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Who Does Jamie Chung Play In Dexter: New Blood?

Showtime announced the sequel to "Dexter," which will air as a limited series of 10 episodes, in October 2020. Now, the show has a November 7, 2021, airdate on the network (via Deadline). Along with a new setting in upstate New York, new situations for the serial killer with a conscience, and an alias for the titular character played by Michael C. Hall, "Dexter: New Blood" will also feature some new faces.

Naturally, the cast of the series is a major part of its potential appeal. Hall is back, of course. Julia Jones joins as Angela, the town of Iron Lake's chief of police. When Dexter develops a relationship with her, she becomes his connection to law enforcement in his new surroundings. Clancy Brown plays the primary villain, a man named Kurt Caldwell. Other attached actors include Alano Miller as a high school wrestling coach and sergeant, Johnny Sequoyah as the chief's daughter, and Jack Alcott as Randall, described by The Hollywood Reporter as "someone with whom Dexter has a meaningful encounter."

Among the recurring actors that are being added to round out the cast are Oscar Wahlberg, who plays the captain of the Iron Lake High School wrestling team, and Jamie Chung. If you're familiar with her work, you might be wondering what part she will be taking on in the new series. 

Jamie Ching will play a Los Angeles podcaster

Chung, known for her semi-regular stints as Mulan in "Once Upon a Time" and as Valerie Vale in "Gotham," has also been seen more recently on shows like "Lovecraft Country" and "The Gifted." She's also a popular voice-over actress, with recent roles in animated shows "Big Hero 6: The Series" and "Sherwood" and video games "Destiny 2" and "Kingdom Hearts 3." Her career started with a regular gig on MTV's "The Real World" back in 2004 when she was on the San Diego edition of the reality series.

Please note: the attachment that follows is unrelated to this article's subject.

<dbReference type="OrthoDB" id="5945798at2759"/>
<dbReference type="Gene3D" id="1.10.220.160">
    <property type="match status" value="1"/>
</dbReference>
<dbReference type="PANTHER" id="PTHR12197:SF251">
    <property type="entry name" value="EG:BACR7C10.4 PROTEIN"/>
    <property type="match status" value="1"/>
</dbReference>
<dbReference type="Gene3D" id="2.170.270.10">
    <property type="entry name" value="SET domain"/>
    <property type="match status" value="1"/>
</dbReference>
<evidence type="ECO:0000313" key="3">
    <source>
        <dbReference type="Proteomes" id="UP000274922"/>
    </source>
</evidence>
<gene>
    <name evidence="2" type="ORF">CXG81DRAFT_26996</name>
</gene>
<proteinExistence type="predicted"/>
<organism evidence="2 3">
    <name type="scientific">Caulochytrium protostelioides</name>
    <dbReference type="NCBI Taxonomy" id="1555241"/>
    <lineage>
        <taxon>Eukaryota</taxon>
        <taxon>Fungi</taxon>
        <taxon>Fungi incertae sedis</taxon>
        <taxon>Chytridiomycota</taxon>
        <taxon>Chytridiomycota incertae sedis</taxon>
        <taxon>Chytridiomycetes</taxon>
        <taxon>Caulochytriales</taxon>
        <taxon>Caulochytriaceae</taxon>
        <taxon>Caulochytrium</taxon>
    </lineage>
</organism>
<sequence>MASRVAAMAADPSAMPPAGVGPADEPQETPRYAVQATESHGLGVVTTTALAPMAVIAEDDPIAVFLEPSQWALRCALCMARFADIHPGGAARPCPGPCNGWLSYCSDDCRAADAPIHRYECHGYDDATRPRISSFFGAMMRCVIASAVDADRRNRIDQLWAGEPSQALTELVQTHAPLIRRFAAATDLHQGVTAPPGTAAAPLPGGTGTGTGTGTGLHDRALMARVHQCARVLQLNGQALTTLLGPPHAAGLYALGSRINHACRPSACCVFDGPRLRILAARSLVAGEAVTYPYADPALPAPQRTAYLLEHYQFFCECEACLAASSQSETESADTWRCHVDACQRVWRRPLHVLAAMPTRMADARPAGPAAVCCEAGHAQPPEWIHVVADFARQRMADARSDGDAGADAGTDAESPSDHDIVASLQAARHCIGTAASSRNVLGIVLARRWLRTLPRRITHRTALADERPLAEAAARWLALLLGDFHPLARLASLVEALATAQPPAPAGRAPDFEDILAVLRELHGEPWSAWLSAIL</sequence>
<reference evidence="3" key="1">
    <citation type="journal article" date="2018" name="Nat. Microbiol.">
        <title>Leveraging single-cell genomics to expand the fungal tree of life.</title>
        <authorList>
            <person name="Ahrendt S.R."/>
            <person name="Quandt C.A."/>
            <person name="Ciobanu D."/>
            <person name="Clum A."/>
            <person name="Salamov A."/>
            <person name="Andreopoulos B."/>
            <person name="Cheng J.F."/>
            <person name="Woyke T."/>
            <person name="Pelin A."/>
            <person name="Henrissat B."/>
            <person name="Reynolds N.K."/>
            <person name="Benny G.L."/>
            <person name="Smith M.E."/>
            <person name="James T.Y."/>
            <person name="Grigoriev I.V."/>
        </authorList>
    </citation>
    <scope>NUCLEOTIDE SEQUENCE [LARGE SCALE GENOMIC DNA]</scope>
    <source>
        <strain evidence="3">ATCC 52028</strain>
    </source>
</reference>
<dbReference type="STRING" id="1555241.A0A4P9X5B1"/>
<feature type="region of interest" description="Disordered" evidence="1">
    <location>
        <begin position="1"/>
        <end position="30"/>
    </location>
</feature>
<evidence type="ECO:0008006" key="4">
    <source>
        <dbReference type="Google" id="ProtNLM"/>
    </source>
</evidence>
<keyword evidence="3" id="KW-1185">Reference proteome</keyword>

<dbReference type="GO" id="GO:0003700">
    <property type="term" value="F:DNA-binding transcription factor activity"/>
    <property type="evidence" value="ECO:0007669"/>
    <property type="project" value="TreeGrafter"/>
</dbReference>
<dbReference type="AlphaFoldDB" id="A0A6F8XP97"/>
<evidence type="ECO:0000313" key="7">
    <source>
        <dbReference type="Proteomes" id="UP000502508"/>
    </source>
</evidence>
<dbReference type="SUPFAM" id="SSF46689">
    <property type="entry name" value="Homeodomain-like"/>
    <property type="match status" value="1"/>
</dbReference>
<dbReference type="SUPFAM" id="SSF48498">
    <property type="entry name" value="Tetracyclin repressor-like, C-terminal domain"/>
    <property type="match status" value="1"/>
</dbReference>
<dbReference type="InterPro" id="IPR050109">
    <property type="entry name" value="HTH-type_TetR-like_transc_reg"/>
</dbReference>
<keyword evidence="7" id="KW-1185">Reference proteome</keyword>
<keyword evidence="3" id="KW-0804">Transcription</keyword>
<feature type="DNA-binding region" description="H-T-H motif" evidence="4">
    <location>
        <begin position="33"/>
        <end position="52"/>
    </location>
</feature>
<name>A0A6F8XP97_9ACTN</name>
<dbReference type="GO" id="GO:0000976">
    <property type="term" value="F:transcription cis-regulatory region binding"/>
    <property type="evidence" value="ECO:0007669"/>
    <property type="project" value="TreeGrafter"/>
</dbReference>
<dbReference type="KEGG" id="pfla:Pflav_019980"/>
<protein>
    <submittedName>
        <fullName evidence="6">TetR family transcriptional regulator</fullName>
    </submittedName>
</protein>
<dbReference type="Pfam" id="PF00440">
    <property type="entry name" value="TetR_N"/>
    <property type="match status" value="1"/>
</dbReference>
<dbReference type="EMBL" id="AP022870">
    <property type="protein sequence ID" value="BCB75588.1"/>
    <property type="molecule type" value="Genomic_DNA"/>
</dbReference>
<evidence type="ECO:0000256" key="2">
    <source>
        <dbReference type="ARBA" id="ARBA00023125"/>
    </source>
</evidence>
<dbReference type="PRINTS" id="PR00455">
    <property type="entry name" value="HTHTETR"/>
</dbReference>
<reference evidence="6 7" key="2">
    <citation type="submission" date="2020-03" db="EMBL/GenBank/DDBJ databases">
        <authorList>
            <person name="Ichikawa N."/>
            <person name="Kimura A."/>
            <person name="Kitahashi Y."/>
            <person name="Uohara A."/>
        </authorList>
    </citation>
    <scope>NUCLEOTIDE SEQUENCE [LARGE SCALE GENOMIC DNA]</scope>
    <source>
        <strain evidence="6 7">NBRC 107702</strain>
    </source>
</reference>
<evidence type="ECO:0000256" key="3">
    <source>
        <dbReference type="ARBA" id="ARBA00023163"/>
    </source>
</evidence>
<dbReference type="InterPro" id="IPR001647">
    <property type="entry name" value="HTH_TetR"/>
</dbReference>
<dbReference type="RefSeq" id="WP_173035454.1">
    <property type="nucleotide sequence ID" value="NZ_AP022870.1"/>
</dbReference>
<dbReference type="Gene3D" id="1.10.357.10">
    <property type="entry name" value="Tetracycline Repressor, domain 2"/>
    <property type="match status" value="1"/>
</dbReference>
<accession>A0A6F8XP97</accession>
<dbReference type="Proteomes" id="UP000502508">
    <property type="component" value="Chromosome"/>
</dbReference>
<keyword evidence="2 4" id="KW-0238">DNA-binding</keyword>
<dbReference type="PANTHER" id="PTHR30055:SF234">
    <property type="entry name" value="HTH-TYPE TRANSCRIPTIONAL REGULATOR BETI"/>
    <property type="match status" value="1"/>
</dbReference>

In "Dexter: New Blood," she plays a true-crime podcaster originally from Los Angeles named Molly Park. "Dexter having this person in his peripheral is like — it's another threat to his identity," Chung said in an interview with Rotten Tomatoes. "And so I really love that they wrote this character. It's so fun dropping in, playing the character, popping out."

Chung pointed out that podcasting wasn't quite as pervasive or sophisticated during the 2006-2013 run of the original "Dexter," so this is a somewhat new wrinkle that Dexter has to deal with as he tries to conceal his identity as a serial killer in his new life. She confirmed – as other stars and Showtime executives have as well — that the way "Dexter" ended back in the day did not satisfy original showrunner Clyde Phillips or its viewers. So, the new series is clearly designed to provide some nods to modern-day true-crime culture and provide some closure for fans. We can't wait.